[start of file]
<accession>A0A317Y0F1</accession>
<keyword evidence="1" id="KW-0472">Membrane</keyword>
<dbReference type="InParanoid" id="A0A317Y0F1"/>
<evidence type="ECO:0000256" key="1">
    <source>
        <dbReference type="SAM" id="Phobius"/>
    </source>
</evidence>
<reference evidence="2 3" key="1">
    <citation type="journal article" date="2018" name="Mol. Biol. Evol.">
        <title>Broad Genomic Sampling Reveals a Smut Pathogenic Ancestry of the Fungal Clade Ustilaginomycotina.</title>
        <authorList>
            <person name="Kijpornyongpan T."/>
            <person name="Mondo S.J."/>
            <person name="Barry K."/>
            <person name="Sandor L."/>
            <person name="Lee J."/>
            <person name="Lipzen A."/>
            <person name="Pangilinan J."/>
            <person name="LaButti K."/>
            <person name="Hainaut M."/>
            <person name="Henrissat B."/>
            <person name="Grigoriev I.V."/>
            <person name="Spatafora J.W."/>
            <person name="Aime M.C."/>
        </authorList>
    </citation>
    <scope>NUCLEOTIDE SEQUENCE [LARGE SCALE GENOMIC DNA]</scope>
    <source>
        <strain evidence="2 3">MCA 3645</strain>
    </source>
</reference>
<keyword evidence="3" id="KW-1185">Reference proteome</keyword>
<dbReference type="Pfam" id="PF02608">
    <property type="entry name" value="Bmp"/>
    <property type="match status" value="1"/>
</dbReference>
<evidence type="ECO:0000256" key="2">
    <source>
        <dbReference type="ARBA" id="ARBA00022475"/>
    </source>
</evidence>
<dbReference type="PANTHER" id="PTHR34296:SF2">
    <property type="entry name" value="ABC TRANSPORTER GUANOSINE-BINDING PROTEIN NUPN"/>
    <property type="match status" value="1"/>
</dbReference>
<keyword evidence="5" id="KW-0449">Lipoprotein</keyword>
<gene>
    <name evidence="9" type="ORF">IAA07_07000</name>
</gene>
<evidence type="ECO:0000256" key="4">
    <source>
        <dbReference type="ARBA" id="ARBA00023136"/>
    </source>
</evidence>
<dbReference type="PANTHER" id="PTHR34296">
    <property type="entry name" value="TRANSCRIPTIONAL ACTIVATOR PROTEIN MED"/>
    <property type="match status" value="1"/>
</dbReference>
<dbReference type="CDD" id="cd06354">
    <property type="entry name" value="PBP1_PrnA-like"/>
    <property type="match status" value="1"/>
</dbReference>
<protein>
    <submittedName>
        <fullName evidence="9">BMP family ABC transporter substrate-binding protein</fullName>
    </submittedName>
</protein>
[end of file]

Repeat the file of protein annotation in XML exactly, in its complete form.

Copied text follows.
<accession>A0A317Y0F1</accession>
<keyword evidence="1" id="KW-0472">Membrane</keyword>
<dbReference type="InParanoid" id="A0A317Y0F1"/>
<evidence type="ECO:0000256" key="1">
    <source>
        <dbReference type="SAM" id="Phobius"/>
    </source>
</evidence>
<reference evidence="2 3" key="1">
    <citation type="journal article" date="2018" name="Mol. Biol. Evol.">
        <title>Broad Genomic Sampling Reveals a Smut Pathogenic Ancestry of the Fungal Clade Ustilaginomycotina.</title>
        <authorList>
            <person name="Kijpornyongpan T."/>
            <person name="Mondo S.J."/>
            <person name="Barry K."/>
            <person name="Sandor L."/>
            <person name="Lee J."/>
            <person name="Lipzen A."/>
            <person name="Pangilinan J."/>
            <person name="LaButti K."/>
            <person name="Hainaut M."/>
            <person name="Henrissat B."/>
            <person name="Grigoriev I.V."/>
            <person name="Spatafora J.W."/>
            <person name="Aime M.C."/>
        </authorList>
    </citation>
    <scope>NUCLEOTIDE SEQUENCE [LARGE SCALE GENOMIC DNA]</scope>
    <source>
        <strain evidence="2 3">MCA 3645</strain>
    </source>
</reference>
<keyword evidence="3" id="KW-1185">Reference proteome</keyword>
<dbReference type="Pfam" id="PF02608">
    <property type="entry name" value="Bmp"/>
    <property type="match status" value="1"/>
</dbReference>
<evidence type="ECO:0000256" key="2">
    <source>
        <dbReference type="ARBA" id="ARBA00022475"/>
    </source>
</evidence>
<dbReference type="PANTHER" id="PTHR34296:SF2">
    <property type="entry name" value="ABC TRANSPORTER GUANOSINE-BINDING PROTEIN NUPN"/>
    <property type="match status" value="1"/>
</dbReference>
<keyword evidence="5" id="KW-0449">Lipoprotein</keyword>
<gene>
    <name evidence="9" type="ORF">IAA07_07000</name>
</gene>
<evidence type="ECO:0000256" key="4">
    <source>
        <dbReference type="ARBA" id="ARBA00023136"/>
    </source>
</evidence>
<dbReference type="PANTHER" id="PTHR34296">
    <property type="entry name" value="TRANSCRIPTIONAL ACTIVATOR PROTEIN MED"/>
    <property type="match status" value="1"/>
</dbReference>
<dbReference type="CDD" id="cd06354">
    <property type="entry name" value="PBP1_PrnA-like"/>
    <property type="match status" value="1"/>
</dbReference>
<protein>
    <submittedName>
        <fullName evidence="9">BMP family ABC transporter substrate-binding protein</fullName>
    </submittedName>
</protein>